Fairfax Portfolio, LLC v. Owens Corning Insulating Systems, LLC, No. 2:2011cv02007 - Document 56 (D. Kan. 2012)

Court Description: MEMORANDUM AND ORDER granting in part 46 Defendant's Statement of Consultation, Request for Order Awarding Attorneys' Fees, and Memorandum in Support of Request. IT IS FURTHER ORDERED that plaintiff pay defendant $16,872.63 in attorney's fees. Defendant may submit its Bill of Costs and memorandum in support according to the procedures set forth in D. Kan. Rule 54.1. Signed by District Judge Carlos Murguia on 8/3/2012. (jw)
Download PDF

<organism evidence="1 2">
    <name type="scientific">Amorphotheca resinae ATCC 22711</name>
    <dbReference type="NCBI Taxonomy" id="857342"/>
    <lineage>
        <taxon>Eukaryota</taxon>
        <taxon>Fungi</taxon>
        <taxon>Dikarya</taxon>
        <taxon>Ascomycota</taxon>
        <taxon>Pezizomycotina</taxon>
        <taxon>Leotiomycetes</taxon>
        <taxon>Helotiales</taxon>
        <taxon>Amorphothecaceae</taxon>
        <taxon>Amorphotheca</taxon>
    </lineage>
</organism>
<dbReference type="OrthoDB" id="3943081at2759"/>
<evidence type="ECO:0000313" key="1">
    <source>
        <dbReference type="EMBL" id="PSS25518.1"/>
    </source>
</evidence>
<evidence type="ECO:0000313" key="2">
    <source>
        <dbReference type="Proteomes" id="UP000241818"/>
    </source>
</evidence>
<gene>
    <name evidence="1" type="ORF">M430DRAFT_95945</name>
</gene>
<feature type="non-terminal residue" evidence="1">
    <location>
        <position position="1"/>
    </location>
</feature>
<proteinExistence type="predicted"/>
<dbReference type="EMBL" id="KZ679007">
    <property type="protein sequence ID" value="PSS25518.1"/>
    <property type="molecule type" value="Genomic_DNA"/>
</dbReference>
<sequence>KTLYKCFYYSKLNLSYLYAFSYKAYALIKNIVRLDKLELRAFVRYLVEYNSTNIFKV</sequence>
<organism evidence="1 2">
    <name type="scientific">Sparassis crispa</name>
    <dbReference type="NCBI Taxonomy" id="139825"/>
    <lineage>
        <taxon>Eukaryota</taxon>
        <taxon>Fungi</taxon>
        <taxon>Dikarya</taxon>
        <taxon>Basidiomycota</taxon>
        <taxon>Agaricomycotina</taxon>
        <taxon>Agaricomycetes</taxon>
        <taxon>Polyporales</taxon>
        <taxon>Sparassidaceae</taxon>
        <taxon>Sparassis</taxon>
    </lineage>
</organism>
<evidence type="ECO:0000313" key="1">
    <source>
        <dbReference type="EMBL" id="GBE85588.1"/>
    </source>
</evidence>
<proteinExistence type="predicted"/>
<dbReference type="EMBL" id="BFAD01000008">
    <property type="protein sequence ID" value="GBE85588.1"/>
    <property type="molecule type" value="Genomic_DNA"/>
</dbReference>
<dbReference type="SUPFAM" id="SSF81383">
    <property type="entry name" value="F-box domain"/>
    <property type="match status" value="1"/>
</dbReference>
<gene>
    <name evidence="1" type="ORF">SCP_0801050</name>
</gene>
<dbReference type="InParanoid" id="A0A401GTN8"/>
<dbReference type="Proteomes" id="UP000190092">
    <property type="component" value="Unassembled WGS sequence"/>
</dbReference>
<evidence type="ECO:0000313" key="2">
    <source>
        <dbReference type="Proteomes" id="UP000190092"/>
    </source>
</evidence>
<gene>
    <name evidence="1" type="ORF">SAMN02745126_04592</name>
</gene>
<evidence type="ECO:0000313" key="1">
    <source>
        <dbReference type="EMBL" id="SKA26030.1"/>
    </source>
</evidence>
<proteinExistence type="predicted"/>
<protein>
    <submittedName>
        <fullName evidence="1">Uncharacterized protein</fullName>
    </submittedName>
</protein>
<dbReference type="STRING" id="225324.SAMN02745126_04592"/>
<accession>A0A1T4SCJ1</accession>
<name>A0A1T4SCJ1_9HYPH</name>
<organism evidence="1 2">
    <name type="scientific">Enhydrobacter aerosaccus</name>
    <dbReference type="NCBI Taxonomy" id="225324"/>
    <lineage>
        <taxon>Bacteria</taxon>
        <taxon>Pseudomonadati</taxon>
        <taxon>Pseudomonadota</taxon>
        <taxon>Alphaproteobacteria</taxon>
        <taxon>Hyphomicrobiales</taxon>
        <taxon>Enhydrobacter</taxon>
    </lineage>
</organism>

Fairfax Portfolio, LLC v. Owens Corning Insulating Systems, LLC Doc. 56 IN THE UNITED STATES DISTRICT COURT FOR THE DISTRICT OF KANSAS FAIRFAX PORTFOLIO, LLC, Plaintiff, v. OWENS CORNING INSULATING SYSTEMS, LLC, Defendant. ) ) ) ) ) ) ) ) ) ) ) Case No. 11-2007-CM MEMORANDUM AND ORDER In a Memorandum and Order dated April 5, 2012, this court ruled that plaintiff/ counterdefendant Fairfax Portfolio, LLC, would not be permitted to pursue a “constructive holdover” theory in this landlord–tenant dispute, and that defendant/counterclaimant Owens Corning Insulating Systems, LLC, was entitled to judgment against plaintiff on plaintiff’s claim and in favor of defendant on defendant’s counterclaim.1 Plaintiff agrees that, pursuant to the court’s order and the terms of the contract between the parties, it must reimburse defendant’s reasonable attorney’s fees and costs.2 However, the parties 1 Plaintiff has appealed this judgment. The court notes, however, that it does not lose jurisdiction to enter a fee award merely because the case has been appealed. See Bell v. Bd. of County Comm’rs of Jefferson Cnty., 451 F.3d 1097, 1101 (10th Cir. 2006); City of Chanute, Kan. v. Williams Natural Gas Co., 955 F.2d 641, 658 (10th Cir. 1992), overruled on other grounds by Systemcare, Inc. v. Wang Laboratories Corp., 117 F.3d 1137 (10th Cir. 1997) (“The law is well settled [that] the district judge retains jurisdiction over the issue of attorneys’ fees even though an appeal on the merits of the case is pending.”). While it is true that the plaintiff may be entitled to a refund of any fees awarded to the defendant if the court of appeals were to reverse this court’s ruling on the merits, it is at least equally likely that the court of appeals will affirm the summary judgment award. The Tenth Circuit itself may make any additional award of fees that it deems necessary or appropriate relating to costs incurred by the parties in litigating the appeal. See McKinsey v. Sentry Ins., No. 90–2387–L, 1992 WL 279753, at *1 (D. Kan. Sept. 19, 1992). Dockets.Justia.com were unable to agree on a reasonable attorney’s fee award. Defendant seeks a total of $33,776.97, representing $32,344.65 in fees and $1,432.32 in costs. Plaintiff argues that a reasonable award should be in the range of $16,500 or less. Plaintiff objects to defendant’s counsel’s rates and hours, and to defendant’s request for reimbursement for fees incurred prior to plaintiff’s filing of the litigation. Standard The parties do not directly address whether the Kansas or the federal lodestar analysis applies here. Nevertheless, the factors are similar, and for purposes of the determination in this case, any difference is immaterial. Terra Venture Inc. v. JDN Real Estate–Overland Park, L.P., 242 F.R.D. 600, 604 (D. Kan. 2007). In determining reasonable attorney’s fees, the court arrives at a lodestar figure by multiplying the hours counsel reasonably spent on the litigation by a reasonable hourly rate. Lippoldt v. Cole, 468 F.3d 1204, 1222 (10th Cir. 2006)). The applicant bears the burden of establishing entitlement to an award and documenting the appropriate hours expended and hourly rates. See Case v. Unified Sch. Dist. No. 233, 157 F.3d 1243, 1249–50 (10th Cir. 1998). Once an applicant has met this burden, the lodestar figure is presumed to be a reasonable fee. Robinson v. City of Edmond, 160 F.3d 1275, 1281 (10th Cir. 1998). The court may then adjust the lodestar, if necessary, to account for the eight factors set forth in Rule 1.5 of the Kansas Rules of Professional Conduct. See Davis v. Miller, 7 P.3d 1223, 1236 (Kan. 2000). These factors include: (1) the time and labor required, the novelty and difficulty of the questions involved, 2 The terms of the contract between the parties provide that, in the event of litigation between the parties, “the prevailing party shall be entitled to reimbursement from the other party for all reasonable and necessary expenses incurred, including reasonable attorneys’ fees.” (Doc. 30-1 at 13.) Defendant, as the prevailing party, is also entitled to recover costs pursuant to Rule 54. Fed. R. Civ. P. 54(d). -2- and the skill requisite to perform the legal service properly; (2) the likelihood, if apparent to the client, that the acceptance of the particular employment will preclude other employment by the lawyer; (3) the fee customarily charged in the locality for similar legal services; (4) the amount involved and the results obtained; (5) the time limitations imposed by the client or by the circumstances; (6) the nature and length of the professional relationship with the client; (7) the experience, reputation, and ability of the lawyer or lawyers performing the services; and (8) whether the fee is fixed or contingent. Kan. S. Ct. R. 226 (2009); see also Wittig v. Westar Energy, Inc., 235 P.3d 515, 529–30 (Kan. 2010). Plaintiff generally argues that the number of hours defendant requests be reduced by fifty percent because many of the time entries are vague and fail to specify what type of activities were performed; many entries represent “block billing,” where multiple tasks are grouped into single, large time-entries; and several entries represent duplicative efforts by defendant’s counsel. The court finds the materials offered by defendant to properly and specifically identify the time expended and the activities performed, and that the requested award has been reduced by fees that could be considered duplicative. Plaintiff also argues that although defendant seeks reimbursement for fees incurred from July 6, 2010, to present, attorneys’ fees incurred by defendant before the date that the action was filed—November 24, 2010—are not recoverable. Defendant argues that it should be able to recover fees associated with unsuccessful pre-litigation mediation, which was mandated by the agreement between the parties. The attorney’s fees provision of the agreement states that, “[i]n the event that either party shall bring legal action against the other party and shall recover a judgment against such party therein, then the prevailing party shall be entitled to reimbursement from the other party for all reasonable and necessary expenses incurred, including reasonable attorney’s fees.” (Doc. 32-1 at -3- 13.)3 The court will award fees incurred only from the date that the action was initiated, which was November 24, 2010. Customary Fee for Similar Service in Area, Experience, Reputation, and Ability of Lawyers In examining the hourly rate, the court refers to the prevailing market rates in the relevant community to determine what lawyers of comparable skill and experience practicing in the area in which the litigation occurs would charge for their time. See Case, 157 F.3d at 1256. In making this determination, if the court does not have before it adequate evidence of prevailing market rates, the court may, in its discretion, “use other relevant factors, including its own knowledge, to establish the rate.” Lippoldt, 468 F.3d at 1225. Defendant does not set out for the court the total hours and total fees per attorney used to reach its final requested figure. Defendant offers an affidavit stating that the rates charged by defendant’s counsel are their usual rates, and are comparable to rates charged by other firms of comparable size for lawyers of comparable seniority. Defendant also offers its timekeeping and billing records. Specifically, Mr. J. Nick Badgerow, a senior partner and well-regarded area attorney, billed his time to defendant at $390 per hour, as did senior partner Mr. David Seitter. The rates charged by two other attorneys involved in the case—Ms. Lindsay Todd Perkins and Mr. Benjamin Clark— range from $205 to $260 per hour, and $155 per hour for Ms. Lisa Pratt, a legal assistant. 3 The court notes that unlike filing an action in district court, there is no requirement that a corporate party be represented by counsel in the context of mediation. The court also notes that the mediation provision in the lease agreement specifically states that “[m]ediation fees, if any, shall be divided equally among the parties involved.” (Doc. 32-1 at 16.) While this presumably applies to the mediator’s fees, it supports the court’s determination that reasonable attorney’s fees as contemplated in the agreement, include only those related to the “legal action” between the parties, which commenced November 24, 2010. -4- The qualifications and experience level of each of these individuals is documented in defendant’s materials. Defendant also notes that discounts extended to the client have been deducted from the fee claim, as well as work that could be considered duplicative. Plaintiff suggests that the rates requested by defendant’s counsel must be adjusted downward because this court has previously found the reasonable and prevailing hourly rates for the Kansas City area are $300 per hour for the services of a senior partner; $175–200 per hour for lessexperienced counsel; and $90–95 per hour for the work of a legal assistant. (Doc. 54 at 11 (citing, e.g., Paradigm Alliance, Inc. v. Celeritas Techs., LLC, No. 07-1121-EFM, 2011 WL 251452 at *5 (D. Kan. 2011); Hayne v. Green Ford Sales, Inc., No. 09-2202-JWL, 2010 WL 2653410, at *6 (D. Kan. 2010)).) The court does not agree with plaintiff that rates set forth in other cases should be applied here, particularly in the absence of any indication that defendant’s counsel’s stated rates are unreasonable.4 Based on these conclusions, and the documentation offered by defendant, the court finds that multiplying the hours counsel spent on the litigation since November 24, 2010, by a reasonable hourly rate, which ranges from $205 to $390 per hour for attorneys and $155 per hour for a paralegal, results in a presumptively reasonable lodestar fee of $24,103.75. The court evaluates the remaining factors to determine whether this lodestar fee should be adjusted further. Likelihood of Precluding other Employment, Time Limitations, Relationship with 4 Plaintiff also requests the court omit work performed by Ms. Melody Rayl, because defendant offers no information on her experience level. Plaintiff is correct that there is no information on Ms. Rayl or her experience level. However, based on defendant’s representations, the time billed by Ms. Rayl has already been deducted from the award requested. (See Docs. 46-1, 46-2 (bracketing around time billed by Ms. Rayl, and noting that bracketed entries were deducted).) -5- Client, Nature of Fee Clearly, counsel was not working on other matters during the time billed for work done on the issues in this case. However, the issues were not particularly complex, nor would it be apparent to a client that resolution of the issues would likely preclude other employment. The parties agree that this factor does not weigh in favor of deviating from the presumptively reasonable amount of attorney’s fees. Similarly, the parties agree that (1) there were no unusual time constraints in this action; (2) this was the first action in which defense counsel had been engaged by this client; and (3) the fee for representation in this matter was hourly. None of these factors weigh in favor of adjusting the presumptively reasonable amount of attorney’s fees. Time, Labor, Novelty, Difficulty, Amount This action involved a relatively simple landlord-tenant dispute arising from the alleged breach of a lease agreement. And, although the question of law raised by the litigation was one on which there was limited precedent, the matter was straightforward; required no particular expertise or specialized skill; and the suit was ultimately resolved on the parties’ briefs, with no trial, no hearings, very little discovery, and only one deposition. Further, the court notes that the defendant’s claim —which it was ultimately awarded—was for the return of its $42,102.08 security deposit. Plaintiff’s original claim was for three-times rent, minus the security deposit: $118, 240.62 The court has no reason to doubt the accuracy of defendant’s counsel’s timekeeping records, and has already determined the reasonableness of the rates. However, the small amount at stake in this litigation and the relatively straightforward nature of the legal issues suggest that the time spent by counsel related to this case is unreasonable. The court therefore will reduce the total lodestar fee of $24,103.75 by thirty percent, resulting in a total reasonable attorney’s fee of $16,872.63. -6- Costs In its documentation, defendant identifies $1,432.32 in costs separate from attorney’s fees. Typically, defendant should submit a Bill of Costs to the Clerk of the Court in accord with Local Rule 54.1, rather than requesting costs by way of a motion for attorney’s fees. Although defendant is entitled to its costs and plaintiff does not appear to object to the requested figure, the court directs defendant to follow the procedures outlined in Rule 54.1. IT IS THEREFORE ORDERED that defendant’s Statement of Consultation, Request for Order Awarding Attorneys’ Fees, and Memorandum in Support of Request (Doc. 46) is granted in part. IT IS FURTHER ORDERED that plaintiff pay defendant $16,872.63 in attorney’s fees. Defendant may submit its Bill of Costs and memorandum in support according to the procedures set forth in D. Kan. Rule 54.1. Dated this 3rd day of August 2012, at Kansas City, Kansas. s/ Carlos Murguia CARLOS MURGUIA United States District Judge -7-